After conducting a paired samples t-test for both the control and intervention groups, there was a statistically significant difference between the pre and post-test results for the self-perceived competency questionnaire in the following CanMEDS roles: health advocate, medical professional, scholar, manager, and medical expert (see Table 2). Overall there was an increase in conceptual knowledge in both groups with a change from the pre-test (M = 23.19/30, SD = 2.87) to the post-test (M = 24.15/30, SD = 2.94), t(58) = −2.36, p < 0.05 (two-tailed). The mean increase in scores was 0.97 with a 95 % confidence interval ranging from −1.79 to −0.15. The standard effect sizes for the mean differences of each role were calculated using Cohen’s d (post-score minus pre-score, divided by the standard deviation of pre and post-scores combined) [14]. We found the effect sizes for all roles were small. Furthermore, we found no statistically significant differences between those students who have travelled outside of North America or participated in cross cultural medical experiences.
Table 2

Changes in pre-test and post-test scores of the self-assessment questionnaires grouped under the CanMEDS roles

Role

Pre-test

Post-test

df

t

Cohen’s d

Difference

Mean score

SD

Mean score

SD

Communicator

4.82

.65

4.97

.68

58

−1.53

0.20

Small

Collaborator

6.19

.78

6.31

.74

58

−.85

0.11

Small

Health advocate

4.84

.76

5.21

.74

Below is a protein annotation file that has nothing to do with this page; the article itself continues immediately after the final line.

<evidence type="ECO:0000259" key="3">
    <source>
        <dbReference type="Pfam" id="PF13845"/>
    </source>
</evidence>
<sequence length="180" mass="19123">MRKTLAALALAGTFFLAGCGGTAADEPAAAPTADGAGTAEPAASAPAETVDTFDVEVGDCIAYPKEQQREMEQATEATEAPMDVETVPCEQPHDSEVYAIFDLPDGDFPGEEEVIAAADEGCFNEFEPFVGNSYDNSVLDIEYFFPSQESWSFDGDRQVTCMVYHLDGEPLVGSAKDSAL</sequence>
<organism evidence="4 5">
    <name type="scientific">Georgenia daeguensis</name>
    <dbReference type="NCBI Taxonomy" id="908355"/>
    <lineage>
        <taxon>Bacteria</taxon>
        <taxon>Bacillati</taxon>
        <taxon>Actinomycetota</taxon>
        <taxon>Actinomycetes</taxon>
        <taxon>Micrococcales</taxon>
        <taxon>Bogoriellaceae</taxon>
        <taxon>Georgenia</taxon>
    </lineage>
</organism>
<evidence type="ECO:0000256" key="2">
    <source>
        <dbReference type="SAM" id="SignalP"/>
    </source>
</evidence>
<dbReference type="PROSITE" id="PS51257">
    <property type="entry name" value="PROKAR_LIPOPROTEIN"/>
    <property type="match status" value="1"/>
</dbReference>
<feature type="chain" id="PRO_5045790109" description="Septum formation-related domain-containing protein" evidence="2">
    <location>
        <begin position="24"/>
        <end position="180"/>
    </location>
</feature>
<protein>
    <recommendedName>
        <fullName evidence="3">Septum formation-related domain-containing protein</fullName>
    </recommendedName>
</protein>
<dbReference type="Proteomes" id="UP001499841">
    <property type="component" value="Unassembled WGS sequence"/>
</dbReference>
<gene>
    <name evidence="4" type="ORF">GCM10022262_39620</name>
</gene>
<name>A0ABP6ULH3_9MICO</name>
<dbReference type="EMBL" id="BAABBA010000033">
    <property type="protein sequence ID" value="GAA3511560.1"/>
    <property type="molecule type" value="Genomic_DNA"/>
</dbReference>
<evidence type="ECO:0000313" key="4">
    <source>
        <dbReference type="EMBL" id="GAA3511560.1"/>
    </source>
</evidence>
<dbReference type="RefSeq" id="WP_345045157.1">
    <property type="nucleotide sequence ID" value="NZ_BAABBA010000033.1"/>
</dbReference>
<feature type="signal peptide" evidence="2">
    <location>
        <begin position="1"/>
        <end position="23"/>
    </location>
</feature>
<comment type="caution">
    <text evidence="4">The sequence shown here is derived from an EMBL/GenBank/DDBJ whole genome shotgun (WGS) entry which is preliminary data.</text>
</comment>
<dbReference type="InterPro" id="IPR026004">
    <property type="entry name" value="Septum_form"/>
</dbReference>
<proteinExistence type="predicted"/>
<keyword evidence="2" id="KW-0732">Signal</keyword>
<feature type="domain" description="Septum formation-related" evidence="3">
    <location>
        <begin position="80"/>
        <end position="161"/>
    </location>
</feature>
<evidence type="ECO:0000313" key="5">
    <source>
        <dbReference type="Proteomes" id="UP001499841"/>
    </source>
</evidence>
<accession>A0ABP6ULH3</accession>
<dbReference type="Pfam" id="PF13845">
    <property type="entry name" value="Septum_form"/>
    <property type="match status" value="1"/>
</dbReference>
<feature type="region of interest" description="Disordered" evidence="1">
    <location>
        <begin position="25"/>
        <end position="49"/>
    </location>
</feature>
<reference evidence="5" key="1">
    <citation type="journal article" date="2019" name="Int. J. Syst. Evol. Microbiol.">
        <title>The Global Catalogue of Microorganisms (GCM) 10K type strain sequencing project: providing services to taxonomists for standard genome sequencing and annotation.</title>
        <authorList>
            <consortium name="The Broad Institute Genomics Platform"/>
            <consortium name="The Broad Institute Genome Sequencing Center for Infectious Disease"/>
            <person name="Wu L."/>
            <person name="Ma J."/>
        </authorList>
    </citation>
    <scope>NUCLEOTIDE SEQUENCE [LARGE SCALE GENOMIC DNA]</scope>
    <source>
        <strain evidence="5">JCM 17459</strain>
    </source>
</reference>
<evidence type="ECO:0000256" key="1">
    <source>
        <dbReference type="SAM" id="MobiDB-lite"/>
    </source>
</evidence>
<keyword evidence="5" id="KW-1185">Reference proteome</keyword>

56

−3.35*

0.44

Small

Medical professional

5.14

.70

5.42

.68

57

−2.94*

0.41

Small

Scholar

4.60

1.38

4.85

1.19

58

−1.87*

0.24

Small

Manager

4.76

1.13

5.29

1.03

57

−3.18*

0.44

Small

Medical expert

5.70

1.02

6.08

.70

58

−3.16*

0.41

Small

Standardized Effect Sizes, Cohen’s d, = post-score minus pre-score, divided by the standard deviation of pre and post-scores (combined). Qualitative differences: “Large” = values of ≥0.8; “Moderate” = values between 0.50 and 0.79; “Small” = values below 0.50

*p < .05

Knowledge quiz results (RQ1)

There was no difference in mean scores on the CanMEDS constructs of the quiz between those who completed the PDF articles and those who completed the e-learning modules (see Table 3). Statistical power in this pilot study was not sufficient to detect small differences between the two learning approaches. Furthermore, there were no significant differences between the learning medium and demographic information collected on the quiz such as gender and country of birth. Content evidence for the quiz was established by verifying the quiz questions and responses by numerous experts in the field including the authors and the undergraduate global health director. A reliability analysis was conducted for the items under each of the CanMEDS roles. However, as there were few items below each role and only 59 students, the knowledge quiz showed poor internal consistency; Cronbach’s alpha coefficients ranged from .027 for the Communicator items to .458 for the Collaborator items.
Table 3

Differences in mean quiz scores between students who completed the PDF articles or the e-learning modules

 

PDF articles

e-Learning modules

df

t

Mean score

SD

Mean score

SD

Pre-test

22.91/30

3.24

23.60/30

2.36

56

−.90

Post-test

23.76/30

2.14

24.72/30

3.76

56

−.123

Qualitative results (RQ2)